I originally wrote this post in 2015, but each year as I experience Holy Week I find this scripture to be a great one to meditate upon.
This past Sunday Palm Sunday, the beginning of Holy Week. The scripture we read at church was, of course, Matthew 21:1-11, which recounts Jesus’ entry into Jerusalem on the back of a donkey. This is one of the very famous accounts in scripture, and most people are at least minimally familiar with the story.
As many times as I have read this scripture, though, it always captures my imagination. Jesus, riding into the city gates before a crowd- a crow that would in a weeks time be throwing insults at him- but for now they are praising him as Hosannah and laying their coats at the feet of the foal that carried him. Its an amazing piece of scripture. Of course, the donkey is a key piece of the story. I remember as a kid learning that the donkey was a symbol of God’s gentleness and humility, and that it was a poignant depiction of the Old Testament prophecy in Zechariah. The aspect of the story that we too often gloss over, though, is the means by which the disciples got the donkey.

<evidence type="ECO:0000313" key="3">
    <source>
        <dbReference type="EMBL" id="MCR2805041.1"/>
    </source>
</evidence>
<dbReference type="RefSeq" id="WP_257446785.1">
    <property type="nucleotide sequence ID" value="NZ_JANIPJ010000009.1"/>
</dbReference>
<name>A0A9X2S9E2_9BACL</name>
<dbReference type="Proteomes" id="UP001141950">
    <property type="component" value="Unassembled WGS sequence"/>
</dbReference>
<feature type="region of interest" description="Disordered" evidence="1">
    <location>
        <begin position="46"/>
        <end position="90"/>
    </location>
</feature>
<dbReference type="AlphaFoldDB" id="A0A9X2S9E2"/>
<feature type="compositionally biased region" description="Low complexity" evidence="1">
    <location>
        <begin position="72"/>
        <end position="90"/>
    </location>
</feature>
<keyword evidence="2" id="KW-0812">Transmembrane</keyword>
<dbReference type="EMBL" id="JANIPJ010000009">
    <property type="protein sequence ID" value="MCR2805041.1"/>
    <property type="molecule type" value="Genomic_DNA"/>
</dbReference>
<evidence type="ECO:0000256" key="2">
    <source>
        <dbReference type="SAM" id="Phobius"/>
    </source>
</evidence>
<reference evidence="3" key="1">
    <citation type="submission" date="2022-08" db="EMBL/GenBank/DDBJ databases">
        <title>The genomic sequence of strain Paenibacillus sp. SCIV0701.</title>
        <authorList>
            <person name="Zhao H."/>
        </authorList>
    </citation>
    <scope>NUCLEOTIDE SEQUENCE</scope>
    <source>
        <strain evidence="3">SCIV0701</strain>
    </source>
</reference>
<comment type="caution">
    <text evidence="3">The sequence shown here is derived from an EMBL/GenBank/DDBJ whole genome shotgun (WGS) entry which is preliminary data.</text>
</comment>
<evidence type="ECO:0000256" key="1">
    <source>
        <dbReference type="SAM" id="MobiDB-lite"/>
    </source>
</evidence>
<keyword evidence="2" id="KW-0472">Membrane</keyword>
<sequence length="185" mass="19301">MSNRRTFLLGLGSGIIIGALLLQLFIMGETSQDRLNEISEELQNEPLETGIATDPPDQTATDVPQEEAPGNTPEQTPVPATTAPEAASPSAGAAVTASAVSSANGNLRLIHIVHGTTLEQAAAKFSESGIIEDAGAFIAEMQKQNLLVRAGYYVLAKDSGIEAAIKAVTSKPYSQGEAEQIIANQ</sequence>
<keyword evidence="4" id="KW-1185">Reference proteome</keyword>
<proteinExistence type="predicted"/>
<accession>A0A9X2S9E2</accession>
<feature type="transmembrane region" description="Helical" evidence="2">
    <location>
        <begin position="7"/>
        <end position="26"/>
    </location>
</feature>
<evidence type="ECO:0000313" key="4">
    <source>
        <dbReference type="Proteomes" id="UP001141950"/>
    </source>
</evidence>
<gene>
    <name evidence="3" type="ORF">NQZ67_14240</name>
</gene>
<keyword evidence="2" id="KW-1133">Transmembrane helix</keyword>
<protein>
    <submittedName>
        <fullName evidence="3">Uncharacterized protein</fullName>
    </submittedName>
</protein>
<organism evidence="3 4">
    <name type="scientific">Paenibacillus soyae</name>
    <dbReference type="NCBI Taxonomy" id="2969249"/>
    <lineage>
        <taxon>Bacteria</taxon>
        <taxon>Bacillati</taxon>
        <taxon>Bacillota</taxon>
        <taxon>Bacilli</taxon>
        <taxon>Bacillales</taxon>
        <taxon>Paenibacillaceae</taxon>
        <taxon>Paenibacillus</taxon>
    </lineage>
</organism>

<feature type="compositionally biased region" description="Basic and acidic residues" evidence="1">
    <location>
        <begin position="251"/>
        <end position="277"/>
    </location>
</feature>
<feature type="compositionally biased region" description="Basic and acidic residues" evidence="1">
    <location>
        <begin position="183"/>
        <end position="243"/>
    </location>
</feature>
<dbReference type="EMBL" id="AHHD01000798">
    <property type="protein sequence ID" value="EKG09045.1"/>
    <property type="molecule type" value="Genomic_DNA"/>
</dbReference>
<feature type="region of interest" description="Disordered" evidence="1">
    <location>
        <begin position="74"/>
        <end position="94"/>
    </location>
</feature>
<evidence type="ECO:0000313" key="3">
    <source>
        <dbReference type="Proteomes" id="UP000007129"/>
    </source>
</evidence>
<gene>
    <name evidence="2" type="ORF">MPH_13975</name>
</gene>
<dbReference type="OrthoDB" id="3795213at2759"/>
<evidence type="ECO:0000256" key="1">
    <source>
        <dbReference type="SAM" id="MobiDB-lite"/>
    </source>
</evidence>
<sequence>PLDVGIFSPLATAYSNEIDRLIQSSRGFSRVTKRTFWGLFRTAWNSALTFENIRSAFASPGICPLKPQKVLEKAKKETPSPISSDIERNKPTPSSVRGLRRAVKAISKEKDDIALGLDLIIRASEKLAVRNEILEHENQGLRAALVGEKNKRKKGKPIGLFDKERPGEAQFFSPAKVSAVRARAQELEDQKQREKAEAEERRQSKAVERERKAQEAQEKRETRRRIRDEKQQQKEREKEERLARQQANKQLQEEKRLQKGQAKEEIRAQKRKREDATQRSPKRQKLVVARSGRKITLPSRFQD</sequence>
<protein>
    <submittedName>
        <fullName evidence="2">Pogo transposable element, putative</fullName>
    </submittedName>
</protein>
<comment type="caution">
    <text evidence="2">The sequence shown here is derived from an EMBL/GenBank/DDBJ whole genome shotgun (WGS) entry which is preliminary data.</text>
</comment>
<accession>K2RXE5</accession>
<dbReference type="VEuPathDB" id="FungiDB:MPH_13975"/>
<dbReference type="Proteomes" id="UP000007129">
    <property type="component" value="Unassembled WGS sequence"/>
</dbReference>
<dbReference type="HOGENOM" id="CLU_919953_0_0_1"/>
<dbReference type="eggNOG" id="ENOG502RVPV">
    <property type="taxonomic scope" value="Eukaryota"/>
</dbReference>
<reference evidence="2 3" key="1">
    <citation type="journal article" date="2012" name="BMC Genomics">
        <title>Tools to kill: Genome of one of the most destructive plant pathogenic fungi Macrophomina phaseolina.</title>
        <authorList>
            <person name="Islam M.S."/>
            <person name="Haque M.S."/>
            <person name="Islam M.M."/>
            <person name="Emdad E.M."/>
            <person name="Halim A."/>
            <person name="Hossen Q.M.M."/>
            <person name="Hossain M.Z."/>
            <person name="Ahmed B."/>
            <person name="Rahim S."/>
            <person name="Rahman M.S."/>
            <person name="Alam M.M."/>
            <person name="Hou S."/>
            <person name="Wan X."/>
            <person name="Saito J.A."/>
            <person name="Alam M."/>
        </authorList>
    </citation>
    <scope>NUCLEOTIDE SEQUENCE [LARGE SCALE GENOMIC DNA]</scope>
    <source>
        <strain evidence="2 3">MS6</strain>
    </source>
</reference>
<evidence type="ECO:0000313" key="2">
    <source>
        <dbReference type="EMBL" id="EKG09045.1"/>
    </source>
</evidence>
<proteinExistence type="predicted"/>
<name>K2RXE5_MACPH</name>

Jesus told the disciples, as we read in verse 2, to go into the city and essentially borrow the animal. And, if anyone were to ask them why they were taking the animal, they were to tell them that the Lord needs it.
Imagine the story without the donkey- the donkey was the signal to the crowds that Jesus was the Messiah. Anyone who had studied the Old Testament knew exactly what Jesus was saying when he rode into town on the animal, and without this important piece of the scene, the prophecy would not have been fulfilled in such a vibrant way. Without the faith of the owner of the donkey, and without his or her willingness to give up their possession when the Lord asked for it, people may not have recognized Jesus that day in Jerusalem for what he is- Hosannah in the Highest.
As we draw close to the end of Holy Week, my prayer is that we each take stock of the possessions we value and ask ourselves if we would be willing to give them up if and when the Lord asks us to. What is your “donkey”? What do you have in your possession that might help glorify God in the most unexpected way?
I also invite you to join the CARE for AIDS team in prayer during this season. You can follow along with our six week Lenten prayer guide, which you can download here.